In my article on historical cinema and its value, I talked about how new times and places can be opened up for those watching, and inspiration to study can be fired. Yet as I revisited the piece recently I became aware that all of the examples I gave were of American movies, often with heavy British involvement. I think that was natural. Born and raised in England, years of living abroad could not change my fundamental connection to the history and culture of this country.
Now I have decided to go some way towards redressing the balance. To move outside the realm of English-language cinema is to see not just different experiences and perspectives, but to have consciousness raised and to discover events that have been lost in the wave of movies more internationally famous. In this article I want to look at two films that take place during and shortly after the Second World War. I have chosen this period primarily because it is one so familiar to audiences in the English-speaking world, yet one where many events have not been covered by Hollywood in any real detail. Few American war movies have stepped outside the experience of people from America – or perhaps Britain. Even those which have, Schindler’s List and Enemy at the Gates being two examples, have been made by film-makers who are not from the nations they are portraying and are peopled mainly by British or American actors. Greater awareness of the story of Oskar Schindler and discovery of the tale of Vasily Zaitsev is great, but a world at war has thousands of places and people that are unknown to viewers of a different background.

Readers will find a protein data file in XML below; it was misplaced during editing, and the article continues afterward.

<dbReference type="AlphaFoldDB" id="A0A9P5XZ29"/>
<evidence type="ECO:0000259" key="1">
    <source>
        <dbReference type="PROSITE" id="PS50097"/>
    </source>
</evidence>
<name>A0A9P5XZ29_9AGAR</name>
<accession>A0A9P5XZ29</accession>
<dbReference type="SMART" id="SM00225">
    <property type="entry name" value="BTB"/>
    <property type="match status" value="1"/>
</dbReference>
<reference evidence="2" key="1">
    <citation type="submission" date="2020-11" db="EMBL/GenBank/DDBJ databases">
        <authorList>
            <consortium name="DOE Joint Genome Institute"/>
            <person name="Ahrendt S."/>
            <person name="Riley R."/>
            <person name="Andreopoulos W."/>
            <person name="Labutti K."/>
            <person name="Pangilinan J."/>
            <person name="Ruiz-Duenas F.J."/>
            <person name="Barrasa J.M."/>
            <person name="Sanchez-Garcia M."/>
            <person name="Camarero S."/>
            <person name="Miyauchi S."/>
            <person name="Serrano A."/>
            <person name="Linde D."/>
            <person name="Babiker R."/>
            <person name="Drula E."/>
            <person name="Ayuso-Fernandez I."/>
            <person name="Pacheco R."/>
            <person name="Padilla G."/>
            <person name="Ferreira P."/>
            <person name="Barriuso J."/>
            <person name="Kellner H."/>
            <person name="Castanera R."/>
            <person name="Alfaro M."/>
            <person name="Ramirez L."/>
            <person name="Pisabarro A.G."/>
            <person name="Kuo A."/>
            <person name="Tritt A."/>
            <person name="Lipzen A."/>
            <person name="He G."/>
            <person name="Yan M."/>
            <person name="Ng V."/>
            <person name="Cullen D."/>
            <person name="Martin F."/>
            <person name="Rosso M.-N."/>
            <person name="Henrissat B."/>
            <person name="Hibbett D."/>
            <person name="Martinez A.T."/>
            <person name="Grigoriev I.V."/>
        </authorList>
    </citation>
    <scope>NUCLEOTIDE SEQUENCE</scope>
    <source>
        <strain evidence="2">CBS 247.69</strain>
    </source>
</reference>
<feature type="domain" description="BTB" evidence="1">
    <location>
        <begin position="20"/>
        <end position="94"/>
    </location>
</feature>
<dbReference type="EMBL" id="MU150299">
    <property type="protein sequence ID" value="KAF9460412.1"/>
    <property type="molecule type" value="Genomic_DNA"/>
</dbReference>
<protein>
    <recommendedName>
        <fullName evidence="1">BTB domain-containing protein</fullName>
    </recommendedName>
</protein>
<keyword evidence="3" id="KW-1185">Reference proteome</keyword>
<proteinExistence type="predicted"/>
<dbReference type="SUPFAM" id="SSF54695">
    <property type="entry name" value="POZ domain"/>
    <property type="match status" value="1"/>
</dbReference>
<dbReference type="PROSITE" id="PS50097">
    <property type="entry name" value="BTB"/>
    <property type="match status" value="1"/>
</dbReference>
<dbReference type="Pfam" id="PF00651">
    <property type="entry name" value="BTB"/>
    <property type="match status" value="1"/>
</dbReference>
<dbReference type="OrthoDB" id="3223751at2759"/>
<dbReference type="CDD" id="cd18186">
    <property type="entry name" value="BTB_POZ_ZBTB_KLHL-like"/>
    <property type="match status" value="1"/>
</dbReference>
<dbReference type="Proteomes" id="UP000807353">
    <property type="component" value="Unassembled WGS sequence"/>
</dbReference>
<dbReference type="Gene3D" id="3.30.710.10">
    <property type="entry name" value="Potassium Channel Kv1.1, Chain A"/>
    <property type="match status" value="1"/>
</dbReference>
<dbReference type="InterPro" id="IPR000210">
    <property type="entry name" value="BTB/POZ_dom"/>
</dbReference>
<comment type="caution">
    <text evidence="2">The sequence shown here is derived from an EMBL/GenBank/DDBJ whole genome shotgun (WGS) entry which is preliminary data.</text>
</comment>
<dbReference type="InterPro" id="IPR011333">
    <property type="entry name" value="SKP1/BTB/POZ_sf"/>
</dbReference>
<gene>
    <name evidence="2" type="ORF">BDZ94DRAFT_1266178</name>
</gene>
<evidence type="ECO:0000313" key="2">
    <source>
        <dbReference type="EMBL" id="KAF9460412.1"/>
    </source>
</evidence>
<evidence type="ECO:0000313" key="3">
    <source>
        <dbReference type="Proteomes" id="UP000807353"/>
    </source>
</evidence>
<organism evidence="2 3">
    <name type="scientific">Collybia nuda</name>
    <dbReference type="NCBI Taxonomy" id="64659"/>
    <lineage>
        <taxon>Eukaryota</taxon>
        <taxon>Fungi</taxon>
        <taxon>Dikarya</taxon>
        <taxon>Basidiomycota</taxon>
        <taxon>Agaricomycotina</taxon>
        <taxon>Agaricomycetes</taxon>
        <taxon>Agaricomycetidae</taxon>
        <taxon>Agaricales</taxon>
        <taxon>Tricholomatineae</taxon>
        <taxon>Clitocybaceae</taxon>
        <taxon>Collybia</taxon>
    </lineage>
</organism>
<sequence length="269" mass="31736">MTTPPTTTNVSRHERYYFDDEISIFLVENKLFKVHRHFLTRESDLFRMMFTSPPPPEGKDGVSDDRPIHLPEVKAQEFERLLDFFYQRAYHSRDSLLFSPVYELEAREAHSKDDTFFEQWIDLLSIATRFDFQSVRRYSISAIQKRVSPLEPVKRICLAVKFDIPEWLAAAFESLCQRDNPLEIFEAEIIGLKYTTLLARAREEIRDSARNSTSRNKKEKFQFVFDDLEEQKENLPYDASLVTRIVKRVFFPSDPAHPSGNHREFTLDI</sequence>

This article is about two Polish films, both directed by Wojciech Smarzowski, about aspects of the Polish experience of the war and its aftermath of which I was embarrassingly ignorant.